Can't help being impressed with their disregard for pages of comparative benchmarking. :) It really is an either/or proposition - either you present comparative data over a large number of applications and vs a large number of cards, both competitors and older products (since the market for these cards are upgraders), or you might as well not bother and just demonstrate that the differences are minimal between the different offerings of the same card, and you can safely pick your supplier based on other attributes.
     
  18. Entropy

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    The joys of a duopoly.
    We'll see if that is how it works out though when nVidia ships their 28nm parts. While there are arguments to be made for higher prices and lower sales volumes, ultimately you're shrinking your customer base, and since not everyone in the supply chain can enjoy the benefits of higher per card margins, you won't create happy business partners this way either.

    The market for this cards is upgraders. While there may be a few youngsters who have never owned a computer with an add-in graphics card in the customer base, I suspect those are very, very few. If AMD and nVidia change the value proposition, people will either skip a generation (lower sales volume), or simply drop out of the hardware upgrade cycle altogether and spend their disposable income elsewhere entirely. This graphics niche is in a death spiral and we all know it. The only question is how long it will last, and what mechanics will allow the most money to be wrung out of the market while it lasts.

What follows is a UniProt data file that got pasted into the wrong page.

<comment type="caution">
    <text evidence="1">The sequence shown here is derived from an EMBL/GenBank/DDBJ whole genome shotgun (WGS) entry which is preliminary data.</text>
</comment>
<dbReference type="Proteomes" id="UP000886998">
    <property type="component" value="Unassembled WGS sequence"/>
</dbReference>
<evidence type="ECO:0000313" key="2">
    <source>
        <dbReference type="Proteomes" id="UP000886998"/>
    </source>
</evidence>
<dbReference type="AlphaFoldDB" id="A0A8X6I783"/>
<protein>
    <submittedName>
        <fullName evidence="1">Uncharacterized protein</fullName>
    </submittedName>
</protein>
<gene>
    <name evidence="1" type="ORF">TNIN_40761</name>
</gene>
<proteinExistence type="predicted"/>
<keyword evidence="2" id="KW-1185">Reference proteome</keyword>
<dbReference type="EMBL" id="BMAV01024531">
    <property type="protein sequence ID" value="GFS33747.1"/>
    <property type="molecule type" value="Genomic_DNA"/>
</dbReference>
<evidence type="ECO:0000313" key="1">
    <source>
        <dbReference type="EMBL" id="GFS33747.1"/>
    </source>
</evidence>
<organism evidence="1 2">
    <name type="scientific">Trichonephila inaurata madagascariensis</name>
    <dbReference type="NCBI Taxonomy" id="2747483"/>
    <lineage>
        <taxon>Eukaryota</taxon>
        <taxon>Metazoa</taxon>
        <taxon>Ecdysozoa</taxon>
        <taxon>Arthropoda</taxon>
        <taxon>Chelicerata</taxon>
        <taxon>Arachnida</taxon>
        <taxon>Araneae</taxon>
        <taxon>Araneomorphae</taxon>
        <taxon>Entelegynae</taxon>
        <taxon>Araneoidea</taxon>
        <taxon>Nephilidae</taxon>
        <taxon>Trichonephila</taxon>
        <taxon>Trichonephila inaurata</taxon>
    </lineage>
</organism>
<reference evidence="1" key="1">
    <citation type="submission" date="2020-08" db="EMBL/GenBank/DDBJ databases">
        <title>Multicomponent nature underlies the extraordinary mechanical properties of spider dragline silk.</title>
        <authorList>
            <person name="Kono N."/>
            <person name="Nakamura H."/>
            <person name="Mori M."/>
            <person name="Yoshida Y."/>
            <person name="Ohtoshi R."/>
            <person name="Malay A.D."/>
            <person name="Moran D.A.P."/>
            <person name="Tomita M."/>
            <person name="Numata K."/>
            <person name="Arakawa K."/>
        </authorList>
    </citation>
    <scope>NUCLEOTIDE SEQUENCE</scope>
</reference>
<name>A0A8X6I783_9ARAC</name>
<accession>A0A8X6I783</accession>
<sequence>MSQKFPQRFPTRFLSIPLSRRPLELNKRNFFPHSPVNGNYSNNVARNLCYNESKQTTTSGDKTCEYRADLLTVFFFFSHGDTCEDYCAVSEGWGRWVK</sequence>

19. Silent_Buddha

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    That's what I used to do prior to the Radeon 4870. Every generation or half generation back then. So for example got the Geforce 256, skipped the GF2, skipped the GF3, got the GF4, then the 9700 pro, skipped the 9800, got the x1800, skipped the x19xx, got the 2900, skipped the 3870, and then got the 4870, 4890 (for the memory) and 5870 as the prices were reasonable enough. 6970 I had a disagreement with on principle so didn't get it but would likely have bought it if not for that disagreement.

    Now I'm considering either a 7950 or 7970 if the price drops. Or if Nvidia comes out with something better and cheaper I might consider them (assuming they have DP output). And something similar to the 3w ultra low power state. The long idle power consumption is hugely attractive to me as there are times when I have to leave my computer on for a few weeks at a time.

    Regards,
    SB
     
  20. trinibwoy

    trinibwoy Meh
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    That's exactly what I have done with CPUs and memory, dropped out. I'm running a Q9550 still because I get zero personal or tangible value from the time, effort and energy required to upgrade. The process of shopping for parts and upgrading is fun of course but there are a lot of different places to spend money and get the same or better satisfaction.

    The most powerful CPU in the world won't improve my gaming experience. Intel's lucky that they don't depend heavily on discrete sales or the upgrade market. I'll ignore GPUs too if they ever stagnate. We have a very long way to go still in 3D rendering though so hopefully that day is far away.